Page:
Fluorouracil sensitivity in a head and neck squamous cell carcinoma with a somatic DPYD structural variant

Elisa Majounie, Kathleen Wee, Laura M Williamson, Martin R Jones, Erin Pleasance, Howard J Lim, Cheryl Ho, Daniel J Renouf, Stephen Yip, Steven J M Jones, Marco A Marra, Janessa Laskin
Cold Spring Harbor Molecular Case Studies 2019 December 23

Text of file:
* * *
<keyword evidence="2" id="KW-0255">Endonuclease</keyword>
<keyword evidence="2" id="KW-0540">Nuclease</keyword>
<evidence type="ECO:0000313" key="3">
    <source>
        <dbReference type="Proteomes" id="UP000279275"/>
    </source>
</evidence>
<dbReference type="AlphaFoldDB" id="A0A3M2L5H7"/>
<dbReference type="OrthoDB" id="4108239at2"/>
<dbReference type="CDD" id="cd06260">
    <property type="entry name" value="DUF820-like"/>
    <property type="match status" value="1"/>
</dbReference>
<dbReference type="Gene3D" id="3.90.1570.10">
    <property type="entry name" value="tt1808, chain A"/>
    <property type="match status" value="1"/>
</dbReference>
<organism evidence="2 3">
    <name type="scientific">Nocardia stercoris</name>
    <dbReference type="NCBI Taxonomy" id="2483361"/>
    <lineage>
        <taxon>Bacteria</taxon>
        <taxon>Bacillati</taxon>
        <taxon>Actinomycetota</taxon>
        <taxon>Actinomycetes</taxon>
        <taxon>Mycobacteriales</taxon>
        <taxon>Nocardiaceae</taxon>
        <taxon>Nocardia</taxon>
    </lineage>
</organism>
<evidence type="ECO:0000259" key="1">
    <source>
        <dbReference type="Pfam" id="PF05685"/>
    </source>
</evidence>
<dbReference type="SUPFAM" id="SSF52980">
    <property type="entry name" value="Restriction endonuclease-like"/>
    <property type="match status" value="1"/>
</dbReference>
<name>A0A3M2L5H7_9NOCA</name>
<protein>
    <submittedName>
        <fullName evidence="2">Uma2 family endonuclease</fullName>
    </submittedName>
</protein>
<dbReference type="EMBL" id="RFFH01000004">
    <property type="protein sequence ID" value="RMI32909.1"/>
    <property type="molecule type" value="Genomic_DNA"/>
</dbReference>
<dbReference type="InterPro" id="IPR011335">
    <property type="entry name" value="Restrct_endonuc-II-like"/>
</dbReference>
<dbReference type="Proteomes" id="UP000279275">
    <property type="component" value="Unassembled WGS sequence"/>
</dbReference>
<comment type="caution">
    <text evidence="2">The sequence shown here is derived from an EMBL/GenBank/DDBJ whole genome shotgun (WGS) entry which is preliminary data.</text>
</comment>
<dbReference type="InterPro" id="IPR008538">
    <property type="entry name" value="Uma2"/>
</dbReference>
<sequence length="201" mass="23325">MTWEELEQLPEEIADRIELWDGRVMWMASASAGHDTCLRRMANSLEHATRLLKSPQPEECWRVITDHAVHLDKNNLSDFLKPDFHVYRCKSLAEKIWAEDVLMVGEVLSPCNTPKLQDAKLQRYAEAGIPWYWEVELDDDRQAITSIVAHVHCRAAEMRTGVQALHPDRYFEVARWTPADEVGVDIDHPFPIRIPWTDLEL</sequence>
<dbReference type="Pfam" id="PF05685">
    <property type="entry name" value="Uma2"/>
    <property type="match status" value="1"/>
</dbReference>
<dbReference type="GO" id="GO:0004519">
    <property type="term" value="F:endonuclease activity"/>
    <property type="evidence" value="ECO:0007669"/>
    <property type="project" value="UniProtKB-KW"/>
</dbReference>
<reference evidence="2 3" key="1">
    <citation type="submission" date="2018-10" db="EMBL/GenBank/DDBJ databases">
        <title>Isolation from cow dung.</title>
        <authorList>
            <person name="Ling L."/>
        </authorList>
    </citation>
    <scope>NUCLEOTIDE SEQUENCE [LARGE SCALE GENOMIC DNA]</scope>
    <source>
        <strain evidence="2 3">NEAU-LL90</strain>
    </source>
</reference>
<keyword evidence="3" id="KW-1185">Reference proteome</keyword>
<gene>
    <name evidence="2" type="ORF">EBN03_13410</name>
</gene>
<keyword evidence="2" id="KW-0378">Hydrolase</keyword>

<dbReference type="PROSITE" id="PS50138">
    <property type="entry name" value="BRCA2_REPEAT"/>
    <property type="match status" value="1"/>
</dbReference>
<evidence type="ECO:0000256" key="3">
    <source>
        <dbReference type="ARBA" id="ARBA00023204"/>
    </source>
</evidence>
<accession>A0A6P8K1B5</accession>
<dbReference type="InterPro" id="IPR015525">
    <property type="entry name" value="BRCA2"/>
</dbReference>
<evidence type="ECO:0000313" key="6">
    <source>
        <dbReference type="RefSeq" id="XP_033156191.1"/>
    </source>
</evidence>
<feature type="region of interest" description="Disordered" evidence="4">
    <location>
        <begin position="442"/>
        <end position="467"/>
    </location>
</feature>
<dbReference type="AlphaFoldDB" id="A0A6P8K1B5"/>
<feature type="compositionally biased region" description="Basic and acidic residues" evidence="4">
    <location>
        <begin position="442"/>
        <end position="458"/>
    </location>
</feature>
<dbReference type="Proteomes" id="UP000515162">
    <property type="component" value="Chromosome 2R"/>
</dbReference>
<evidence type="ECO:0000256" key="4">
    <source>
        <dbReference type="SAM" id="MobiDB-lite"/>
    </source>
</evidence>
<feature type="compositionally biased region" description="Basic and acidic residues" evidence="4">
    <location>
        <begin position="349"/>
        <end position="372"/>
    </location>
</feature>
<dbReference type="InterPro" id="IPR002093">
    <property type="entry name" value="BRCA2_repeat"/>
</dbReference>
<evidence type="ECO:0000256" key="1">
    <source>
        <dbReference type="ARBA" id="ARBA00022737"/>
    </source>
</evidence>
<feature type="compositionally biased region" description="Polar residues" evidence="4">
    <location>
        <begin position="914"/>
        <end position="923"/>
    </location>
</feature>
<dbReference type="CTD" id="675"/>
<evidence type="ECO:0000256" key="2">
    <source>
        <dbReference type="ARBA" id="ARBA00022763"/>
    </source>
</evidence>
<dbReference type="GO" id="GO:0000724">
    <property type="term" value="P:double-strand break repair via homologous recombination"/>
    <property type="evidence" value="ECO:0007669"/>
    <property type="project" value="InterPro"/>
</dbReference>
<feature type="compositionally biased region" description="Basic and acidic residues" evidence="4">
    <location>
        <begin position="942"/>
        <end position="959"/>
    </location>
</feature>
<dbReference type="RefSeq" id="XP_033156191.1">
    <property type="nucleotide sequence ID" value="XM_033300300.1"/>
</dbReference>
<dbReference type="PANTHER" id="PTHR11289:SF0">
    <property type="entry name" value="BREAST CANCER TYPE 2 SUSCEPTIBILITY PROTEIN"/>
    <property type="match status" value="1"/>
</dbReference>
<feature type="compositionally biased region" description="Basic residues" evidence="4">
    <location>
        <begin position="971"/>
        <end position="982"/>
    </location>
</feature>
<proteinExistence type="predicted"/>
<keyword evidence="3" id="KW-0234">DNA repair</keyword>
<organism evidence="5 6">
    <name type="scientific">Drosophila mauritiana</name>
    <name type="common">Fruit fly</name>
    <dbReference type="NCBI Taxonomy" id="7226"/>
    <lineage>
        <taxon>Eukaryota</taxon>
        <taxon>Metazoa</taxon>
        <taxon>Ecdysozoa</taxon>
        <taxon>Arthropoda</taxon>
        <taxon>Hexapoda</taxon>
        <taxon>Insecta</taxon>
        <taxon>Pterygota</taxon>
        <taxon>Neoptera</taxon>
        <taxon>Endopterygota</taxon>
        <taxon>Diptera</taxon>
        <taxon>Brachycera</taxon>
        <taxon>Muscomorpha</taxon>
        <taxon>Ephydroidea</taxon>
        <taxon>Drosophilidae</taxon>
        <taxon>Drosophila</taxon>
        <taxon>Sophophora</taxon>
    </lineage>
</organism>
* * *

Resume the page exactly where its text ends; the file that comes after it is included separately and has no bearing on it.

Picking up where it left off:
Head and neck squamous cell carcinoma (HNSCC) is one of the most common cancers worldwide and represents a heterogeneous group of tumours, the majority of which are treated with a combination of surgery, radiation and chemotherapy. Fluoropyrimidine (5-FU) and its oral pro-drug, capecitabine, are commonly prescribed treatments for several solid tumour types including HNSCC. 5-FU-associated toxicity is observed in approximately 30% of treated patients and is largely caused by germline polymorphisms in DPYD which encodes dihydropyrimidine dehydrogenase (DPD), a key enzyme of 5-FU catabolism and deactivation. Although the association of germline DPYD alterations with toxicity is well-described, the potential contribution of somatic DPYD alterations to 5-FU sensitivity has not been explored. In a patient with metastatic HNSCC, in-depth genomic and transcriptomic integrative analysis on a biopsy from a metastatic neck lesion revealed alterations in genes that are associated with 5-FU uptake and metabolism. These included a novel somatic structural variant resulting in a partial deletion affecting DPYD, a variant of unknown significance affecting SLC29A1 and homozygous deletion of MTAP. There was no evidence of deleterious germline polymorphisms that have been associated with 5-FU toxicity, indicating a potential vulnerability of the tumour to 5-FU therapy. The discovery of the novel DPYD variant led to the initiation of 5-FU treatment that resulted in a rapid response lasting 17 weeks, with subsequent relapse due to unknown resistance mechanisms. This suggests that somatic alterations present in this tumour may serve as markers for tumour sensitivity to 5-FU, aiding in selection of personalized treatment strategies.

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